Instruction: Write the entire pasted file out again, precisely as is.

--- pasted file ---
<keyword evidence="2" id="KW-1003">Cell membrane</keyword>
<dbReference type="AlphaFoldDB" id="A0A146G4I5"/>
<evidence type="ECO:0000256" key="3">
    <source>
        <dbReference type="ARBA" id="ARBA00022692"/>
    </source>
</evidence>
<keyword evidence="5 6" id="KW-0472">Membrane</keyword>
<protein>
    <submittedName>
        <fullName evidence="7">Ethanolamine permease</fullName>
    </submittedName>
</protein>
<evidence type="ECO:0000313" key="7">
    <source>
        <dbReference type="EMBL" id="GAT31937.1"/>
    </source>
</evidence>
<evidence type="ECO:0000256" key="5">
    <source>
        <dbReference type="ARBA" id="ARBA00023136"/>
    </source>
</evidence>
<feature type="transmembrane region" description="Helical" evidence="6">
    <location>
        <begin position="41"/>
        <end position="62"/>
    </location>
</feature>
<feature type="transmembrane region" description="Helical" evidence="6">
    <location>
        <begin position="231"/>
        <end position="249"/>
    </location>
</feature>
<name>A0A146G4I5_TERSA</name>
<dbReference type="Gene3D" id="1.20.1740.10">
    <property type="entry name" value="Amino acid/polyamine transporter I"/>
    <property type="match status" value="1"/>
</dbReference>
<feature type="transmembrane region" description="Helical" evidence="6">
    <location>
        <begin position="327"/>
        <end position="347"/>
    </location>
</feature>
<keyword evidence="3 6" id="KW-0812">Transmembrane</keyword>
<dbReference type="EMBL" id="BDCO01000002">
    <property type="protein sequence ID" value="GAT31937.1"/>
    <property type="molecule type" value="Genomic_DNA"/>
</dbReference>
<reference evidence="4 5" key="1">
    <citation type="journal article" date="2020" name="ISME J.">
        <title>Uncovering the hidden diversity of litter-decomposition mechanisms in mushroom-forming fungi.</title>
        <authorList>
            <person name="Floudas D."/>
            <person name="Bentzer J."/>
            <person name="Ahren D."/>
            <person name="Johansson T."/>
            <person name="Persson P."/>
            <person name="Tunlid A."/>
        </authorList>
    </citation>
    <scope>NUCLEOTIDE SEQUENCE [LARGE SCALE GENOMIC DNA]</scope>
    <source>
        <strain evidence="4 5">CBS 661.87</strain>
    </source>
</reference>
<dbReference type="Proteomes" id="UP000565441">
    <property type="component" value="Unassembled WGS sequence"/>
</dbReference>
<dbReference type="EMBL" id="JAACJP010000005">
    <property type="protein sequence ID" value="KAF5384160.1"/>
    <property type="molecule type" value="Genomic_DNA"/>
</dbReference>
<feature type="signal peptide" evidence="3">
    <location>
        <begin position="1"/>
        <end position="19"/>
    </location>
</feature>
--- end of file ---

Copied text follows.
<keyword evidence="2" id="KW-1003">Cell membrane</keyword>
<dbReference type="AlphaFoldDB" id="A0A146G4I5"/>
<evidence type="ECO:0000256" key="3">
    <source>
        <dbReference type="ARBA" id="ARBA00022692"/>
    </source>
</evidence>
<keyword evidence="5 6" id="KW-0472">Membrane</keyword>
<protein>
    <submittedName>
        <fullName evidence="7">Ethanolamine permease</fullName>
    </submittedName>
</protein>
<evidence type="ECO:0000313" key="7">
    <source>
        <dbReference type="EMBL" id="GAT31937.1"/>
    </source>
</evidence>
<evidence type="ECO:0000256" key="5">
    <source>
        <dbReference type="ARBA" id="ARBA00023136"/>
    </source>
</evidence>
<feature type="transmembrane region" description="Helical" evidence="6">
    <location>
        <begin position="41"/>
        <end position="62"/>
    </location>
</feature>
<feature type="transmembrane region" description="Helical" evidence="6">
    <location>
        <begin position="231"/>
        <end position="249"/>
    </location>
</feature>
<name>A0A146G4I5_TERSA</name>
<dbReference type="Gene3D" id="1.20.1740.10">
    <property type="entry name" value="Amino acid/polyamine transporter I"/>
    <property type="match status" value="1"/>
</dbReference>
<feature type="transmembrane region" description="Helical" evidence="6">
    <location>
        <begin position="327"/>
        <end position="347"/>
    </location>
</feature>
<keyword evidence="3 6" id="KW-0812">Transmembrane</keyword>
<dbReference type="EMBL" id="BDCO01000002">
    <property type="protein sequence ID" value="GAT31937.1"/>
    <property type="molecule type" value="Genomic_DNA"/>
</dbReference>
<reference evidence="4 5" key="1">
    <citation type="journal article" date="2020" name="ISME J.">
        <title>Uncovering the hidden diversity of litter-decomposition mechanisms in mushroom-forming fungi.</title>
        <authorList>
            <person name="Floudas D."/>
            <person name="Bentzer J."/>
            <person name="Ahren D."/>
            <person name="Johansson T."/>
            <person name="Persson P."/>
            <person name="Tunlid A."/>
        </authorList>
    </citation>
    <scope>NUCLEOTIDE SEQUENCE [LARGE SCALE GENOMIC DNA]</scope>
    <source>
        <strain evidence="4 5">CBS 661.87</strain>
    </source>
</reference>
<dbReference type="Proteomes" id="UP000565441">
    <property type="component" value="Unassembled WGS sequence"/>
</dbReference>
<dbReference type="EMBL" id="JAACJP010000005">
    <property type="protein sequence ID" value="KAF5384160.1"/>
    <property type="molecule type" value="Genomic_DNA"/>
</dbReference>
<feature type="signal peptide" evidence="3">
    <location>
        <begin position="1"/>
        <end position="19"/>
    </location>
</feature>